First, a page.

I hear some singing from my two year old. We are on our morning commute. These short drives to and from work are my favourite conversation moments.
“ABCDEFG!” she sings. “Your turn, Mama!”
This sudden desire for an alphabet lesson is new. If I try to sing it, she usually tells me to stop.
The day before was the first time she’d ever showed interest. I’d tried singing the song on a little early Spring walk. We were enjoying the sun, going to the chicken coop to gather eggs. And this time after her emphatic “no!” I told her that knowing the alphabet was the first step in learning to read.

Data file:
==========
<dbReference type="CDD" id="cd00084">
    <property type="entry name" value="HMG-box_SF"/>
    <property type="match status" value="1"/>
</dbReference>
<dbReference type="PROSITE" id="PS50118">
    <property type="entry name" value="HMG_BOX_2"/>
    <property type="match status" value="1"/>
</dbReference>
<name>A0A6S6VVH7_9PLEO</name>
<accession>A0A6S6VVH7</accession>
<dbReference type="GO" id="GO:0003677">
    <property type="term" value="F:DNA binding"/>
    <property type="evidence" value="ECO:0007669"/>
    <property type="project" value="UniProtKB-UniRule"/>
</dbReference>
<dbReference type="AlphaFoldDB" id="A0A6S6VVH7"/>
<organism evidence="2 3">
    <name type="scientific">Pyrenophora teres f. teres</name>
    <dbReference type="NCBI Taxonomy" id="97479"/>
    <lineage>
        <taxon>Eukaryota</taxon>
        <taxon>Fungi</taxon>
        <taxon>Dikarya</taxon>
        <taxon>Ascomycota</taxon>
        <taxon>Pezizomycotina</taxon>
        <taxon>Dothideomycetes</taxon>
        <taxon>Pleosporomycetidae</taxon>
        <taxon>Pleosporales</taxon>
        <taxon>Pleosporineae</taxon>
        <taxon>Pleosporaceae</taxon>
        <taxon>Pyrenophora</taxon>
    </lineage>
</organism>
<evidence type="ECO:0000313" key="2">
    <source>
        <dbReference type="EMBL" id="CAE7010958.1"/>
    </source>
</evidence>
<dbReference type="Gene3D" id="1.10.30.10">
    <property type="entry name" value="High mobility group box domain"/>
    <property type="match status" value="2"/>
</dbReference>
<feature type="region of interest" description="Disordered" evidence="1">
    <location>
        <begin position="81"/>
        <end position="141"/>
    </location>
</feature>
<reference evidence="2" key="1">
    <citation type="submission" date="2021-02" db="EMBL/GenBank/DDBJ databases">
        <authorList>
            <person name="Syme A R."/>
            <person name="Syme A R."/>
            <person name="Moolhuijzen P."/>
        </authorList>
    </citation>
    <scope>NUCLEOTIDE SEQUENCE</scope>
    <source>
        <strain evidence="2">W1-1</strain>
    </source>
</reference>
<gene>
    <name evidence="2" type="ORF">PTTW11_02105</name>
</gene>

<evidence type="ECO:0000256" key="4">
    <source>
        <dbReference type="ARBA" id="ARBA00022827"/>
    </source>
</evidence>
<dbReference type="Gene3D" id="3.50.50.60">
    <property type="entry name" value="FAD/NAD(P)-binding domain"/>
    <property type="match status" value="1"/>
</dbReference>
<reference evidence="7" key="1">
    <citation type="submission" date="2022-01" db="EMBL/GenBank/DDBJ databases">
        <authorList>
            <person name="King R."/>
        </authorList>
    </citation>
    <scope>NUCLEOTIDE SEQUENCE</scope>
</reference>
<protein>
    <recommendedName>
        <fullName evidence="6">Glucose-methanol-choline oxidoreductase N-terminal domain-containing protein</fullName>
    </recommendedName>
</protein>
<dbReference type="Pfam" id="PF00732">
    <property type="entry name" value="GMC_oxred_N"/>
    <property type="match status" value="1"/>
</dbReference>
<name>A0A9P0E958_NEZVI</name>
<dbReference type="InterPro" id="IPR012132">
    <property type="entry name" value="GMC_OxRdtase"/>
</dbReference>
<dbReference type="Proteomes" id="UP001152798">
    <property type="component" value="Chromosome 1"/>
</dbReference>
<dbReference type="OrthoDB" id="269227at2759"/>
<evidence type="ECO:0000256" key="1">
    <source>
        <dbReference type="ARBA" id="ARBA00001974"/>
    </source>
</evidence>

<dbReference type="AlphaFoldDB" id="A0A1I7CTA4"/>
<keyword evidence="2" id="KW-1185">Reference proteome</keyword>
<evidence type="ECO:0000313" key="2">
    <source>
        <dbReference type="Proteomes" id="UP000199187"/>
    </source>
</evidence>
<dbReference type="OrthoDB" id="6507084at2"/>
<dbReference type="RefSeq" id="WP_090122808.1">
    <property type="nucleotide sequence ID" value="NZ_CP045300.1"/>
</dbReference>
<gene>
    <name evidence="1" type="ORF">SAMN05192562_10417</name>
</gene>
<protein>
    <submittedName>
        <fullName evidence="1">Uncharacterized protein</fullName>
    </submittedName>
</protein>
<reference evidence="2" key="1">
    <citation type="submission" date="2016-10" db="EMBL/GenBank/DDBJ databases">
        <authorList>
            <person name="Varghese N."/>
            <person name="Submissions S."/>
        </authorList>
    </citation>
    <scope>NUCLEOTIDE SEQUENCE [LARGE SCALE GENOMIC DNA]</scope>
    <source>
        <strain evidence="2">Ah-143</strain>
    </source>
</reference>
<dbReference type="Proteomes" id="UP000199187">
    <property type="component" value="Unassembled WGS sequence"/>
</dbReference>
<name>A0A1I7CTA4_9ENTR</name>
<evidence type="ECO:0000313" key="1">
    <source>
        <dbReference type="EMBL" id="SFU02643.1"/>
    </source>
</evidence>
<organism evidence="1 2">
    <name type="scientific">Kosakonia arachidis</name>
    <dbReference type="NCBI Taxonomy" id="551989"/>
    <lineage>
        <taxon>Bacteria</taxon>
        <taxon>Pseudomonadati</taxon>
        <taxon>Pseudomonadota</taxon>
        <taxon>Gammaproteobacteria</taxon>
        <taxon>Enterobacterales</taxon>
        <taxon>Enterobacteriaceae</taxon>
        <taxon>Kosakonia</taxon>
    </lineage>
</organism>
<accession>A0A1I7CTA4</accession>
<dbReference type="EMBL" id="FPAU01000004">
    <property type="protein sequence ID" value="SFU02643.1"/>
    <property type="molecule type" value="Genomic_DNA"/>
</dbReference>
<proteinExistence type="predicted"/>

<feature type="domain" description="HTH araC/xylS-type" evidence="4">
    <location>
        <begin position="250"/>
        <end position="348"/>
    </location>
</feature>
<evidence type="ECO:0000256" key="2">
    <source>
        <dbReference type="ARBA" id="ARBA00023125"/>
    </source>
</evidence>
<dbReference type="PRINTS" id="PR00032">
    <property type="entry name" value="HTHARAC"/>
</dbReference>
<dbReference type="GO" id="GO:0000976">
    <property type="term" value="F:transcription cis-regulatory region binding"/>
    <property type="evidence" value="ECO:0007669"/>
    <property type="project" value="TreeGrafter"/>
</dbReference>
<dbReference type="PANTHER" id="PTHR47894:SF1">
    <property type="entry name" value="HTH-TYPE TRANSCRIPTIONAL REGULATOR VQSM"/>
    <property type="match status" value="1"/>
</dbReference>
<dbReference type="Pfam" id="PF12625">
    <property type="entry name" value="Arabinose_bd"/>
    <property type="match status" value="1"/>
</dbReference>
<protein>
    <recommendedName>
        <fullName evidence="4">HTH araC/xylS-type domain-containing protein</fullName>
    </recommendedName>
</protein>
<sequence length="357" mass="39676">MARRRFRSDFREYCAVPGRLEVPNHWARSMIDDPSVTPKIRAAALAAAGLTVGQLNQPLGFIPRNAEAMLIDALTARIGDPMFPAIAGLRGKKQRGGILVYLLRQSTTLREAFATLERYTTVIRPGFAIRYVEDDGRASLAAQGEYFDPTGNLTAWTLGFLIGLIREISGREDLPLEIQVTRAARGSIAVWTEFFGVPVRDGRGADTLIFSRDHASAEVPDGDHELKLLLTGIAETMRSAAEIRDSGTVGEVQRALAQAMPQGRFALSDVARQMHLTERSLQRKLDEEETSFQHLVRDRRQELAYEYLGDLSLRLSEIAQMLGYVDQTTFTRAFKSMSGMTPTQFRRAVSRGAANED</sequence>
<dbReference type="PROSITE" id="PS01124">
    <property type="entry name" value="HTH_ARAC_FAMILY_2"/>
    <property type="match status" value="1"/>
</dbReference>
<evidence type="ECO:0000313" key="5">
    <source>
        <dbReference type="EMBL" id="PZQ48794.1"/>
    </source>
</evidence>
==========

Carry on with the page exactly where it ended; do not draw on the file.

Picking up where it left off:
“Yes, Mama!” She agreed. And this is rare. She’s already decided I’m wrong 99% of the time.
“Did you know Mama also knows her ABCs in Ancient Greek?“
“Yeah, Mama! High five!” She says and holds up a little hand. She is the only person I’ve told this to who has at least pretended to be impressed.
I don’t know if this little chat the day before did anything (clearly it didn’t—but I can pretend), and yet the next day here she is singing, unprompted, the first bit of her ABCs.
Still, I was more surprised when she said, “Your turn, Mama”.
And so I sang the ABCs, in its entirety!
“Whoa!” she exclaimed.
I look back in the mirror, and I can see her little mouth forming an O. Her eyes wide, she opens her mouth and then takes her time with her reply—for emphasis? Or has she already learned condescension?
“Good job, Mama! Wow!”
I decide to take it for genuine awe.
“Thanks, Addy! Your turn!” I laugh.
“ABCDEFG! Tada!” she laughs—a little maniacally.